adf: SOME NOTES was written for fun and not conceived as a story. So when Derleth's acceptance letter arrived I started frantically hunting through my file for the "story" I had sent him. When Campbell's acceptance letter arrived, that was big stuff. The Analog appearance also led to my being able to meet a favorite writer of mine, James Schmitz, who was something of a recluse.
Before you became successful enough to make a living from writing, what did you do for work?
adf: The usual writer odd jobs. I sold shoes at Sears (deadly), artwork in a Sherman Oaks (L.A. area) chain art gallery (much more interesting), did stock work at Sears, then got a job writing PR for a small Studio City (again L.A. area) public relations firm. The breakthrough came when I got a job teaching two night classes (film writing and the history of documentary film) at Los Angeles City College, which left my days free for writing. The teaching paid very little, but I had saved some money. Between my savings and the teaching paycheck I figured I got try writing for a year before I'd have to either get another real job or go to law school.
Do you ever daydream about what life would have been like if you had only chosen to become a chef? or something equally as engrossing.
adf: Doesn't everyone? In my case, I had been accepted to the University of Southern California law school, which is where I doubtless would have ended up. I suspect I would still have done some writing, but obviously a great deal less. The other option was the travel industry which, in a way, I did end up entering.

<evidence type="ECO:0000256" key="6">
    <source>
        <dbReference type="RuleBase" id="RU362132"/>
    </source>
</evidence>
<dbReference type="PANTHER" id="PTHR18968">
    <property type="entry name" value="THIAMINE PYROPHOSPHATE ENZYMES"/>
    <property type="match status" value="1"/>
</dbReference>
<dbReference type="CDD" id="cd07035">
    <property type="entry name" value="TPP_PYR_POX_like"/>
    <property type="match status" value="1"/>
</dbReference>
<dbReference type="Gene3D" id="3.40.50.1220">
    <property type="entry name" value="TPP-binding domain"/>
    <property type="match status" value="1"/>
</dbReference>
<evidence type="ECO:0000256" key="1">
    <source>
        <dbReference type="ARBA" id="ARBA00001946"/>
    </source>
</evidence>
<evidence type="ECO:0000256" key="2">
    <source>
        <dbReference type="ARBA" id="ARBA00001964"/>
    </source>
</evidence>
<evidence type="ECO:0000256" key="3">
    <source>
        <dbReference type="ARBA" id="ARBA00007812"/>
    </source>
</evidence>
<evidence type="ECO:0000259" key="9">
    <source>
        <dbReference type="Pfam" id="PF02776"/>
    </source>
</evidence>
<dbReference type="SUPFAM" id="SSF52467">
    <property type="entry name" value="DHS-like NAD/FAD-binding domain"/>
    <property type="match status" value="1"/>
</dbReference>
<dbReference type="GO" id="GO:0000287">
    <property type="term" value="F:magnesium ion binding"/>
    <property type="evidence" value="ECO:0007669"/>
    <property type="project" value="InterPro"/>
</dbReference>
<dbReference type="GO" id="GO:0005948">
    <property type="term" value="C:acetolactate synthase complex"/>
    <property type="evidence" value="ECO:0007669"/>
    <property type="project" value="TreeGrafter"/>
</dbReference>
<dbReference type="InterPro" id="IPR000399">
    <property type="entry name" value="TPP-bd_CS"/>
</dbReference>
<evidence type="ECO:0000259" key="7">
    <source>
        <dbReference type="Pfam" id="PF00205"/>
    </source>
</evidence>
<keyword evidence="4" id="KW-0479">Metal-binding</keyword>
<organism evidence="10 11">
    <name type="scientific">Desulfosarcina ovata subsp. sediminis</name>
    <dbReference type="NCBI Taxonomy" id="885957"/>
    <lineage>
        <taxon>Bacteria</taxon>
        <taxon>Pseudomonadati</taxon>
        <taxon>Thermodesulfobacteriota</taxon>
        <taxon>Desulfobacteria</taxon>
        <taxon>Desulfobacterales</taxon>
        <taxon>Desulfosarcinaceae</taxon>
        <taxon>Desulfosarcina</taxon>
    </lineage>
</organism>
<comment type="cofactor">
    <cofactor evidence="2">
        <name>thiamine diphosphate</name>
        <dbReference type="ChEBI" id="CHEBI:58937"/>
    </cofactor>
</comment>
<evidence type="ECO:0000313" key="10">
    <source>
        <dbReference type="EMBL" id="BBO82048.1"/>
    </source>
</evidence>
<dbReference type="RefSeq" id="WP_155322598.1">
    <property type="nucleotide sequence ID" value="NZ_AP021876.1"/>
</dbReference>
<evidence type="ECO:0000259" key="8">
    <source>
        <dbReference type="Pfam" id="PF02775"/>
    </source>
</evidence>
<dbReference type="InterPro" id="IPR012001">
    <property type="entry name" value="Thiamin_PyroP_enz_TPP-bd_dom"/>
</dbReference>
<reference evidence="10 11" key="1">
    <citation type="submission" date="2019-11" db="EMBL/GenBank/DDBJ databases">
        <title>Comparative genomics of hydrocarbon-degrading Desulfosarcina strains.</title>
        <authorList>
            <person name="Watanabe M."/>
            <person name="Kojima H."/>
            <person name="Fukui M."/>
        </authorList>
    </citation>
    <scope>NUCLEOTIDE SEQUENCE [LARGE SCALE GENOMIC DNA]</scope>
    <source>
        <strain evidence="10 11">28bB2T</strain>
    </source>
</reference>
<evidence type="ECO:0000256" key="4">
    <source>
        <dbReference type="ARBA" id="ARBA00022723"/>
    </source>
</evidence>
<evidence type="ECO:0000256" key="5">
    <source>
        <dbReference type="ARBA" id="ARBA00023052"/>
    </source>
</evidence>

At what point did you realize you could actually make a living at this?
adf: When Betty Ballantine bought my first attempt at a novel (THE TAR-AIYM KRANG). I thought, "Well, I'm one for one...why not give this a serious shot?". In the early '70's a $1500 advance went a lot farther than it would today. I thought that if I could sell one novel and a couple of short stories a year, combined with my part-time teaching income I could at least get by.
Writing is generally a solitary task. How do you keep involved with others and the outside world and what do you do in your spare time?
adf: I usually eat lunch in town, where I see people on a frequent basis. I also work out at the local YMCA twice a week and have regular acquaintances there. And my recent, most peculiar, foray into competitional powerlifting has exposed me to an entirely new group of people whose lives and preoccupations are, obviously, very different from those of the literary world. I also have friends all over the world with whom I correspond regularly.
do you keep count or have a list of everything you've published? If so, How many?
adf: This information is also available on my website. See the biblio page. At last count there were 112 books and about 110 pieces of short fiction, plus the usual plethora of film reviews, travel articles, essays, etc.
Since you become a successful writer, what keeps you going, and is it harder than when you started?
adf: Well, the need to make a living keeps every writer going. Also, my wife's health has been poor for many years and there are medical bills. And I like to travel rather more than most folks.
Do you have any collections of short stories out in print?
adf: I don't know exactly which are still in print, but there are six collections to date.
You've written with Eric Frank Russell. How did it work for you collaborating with another Author?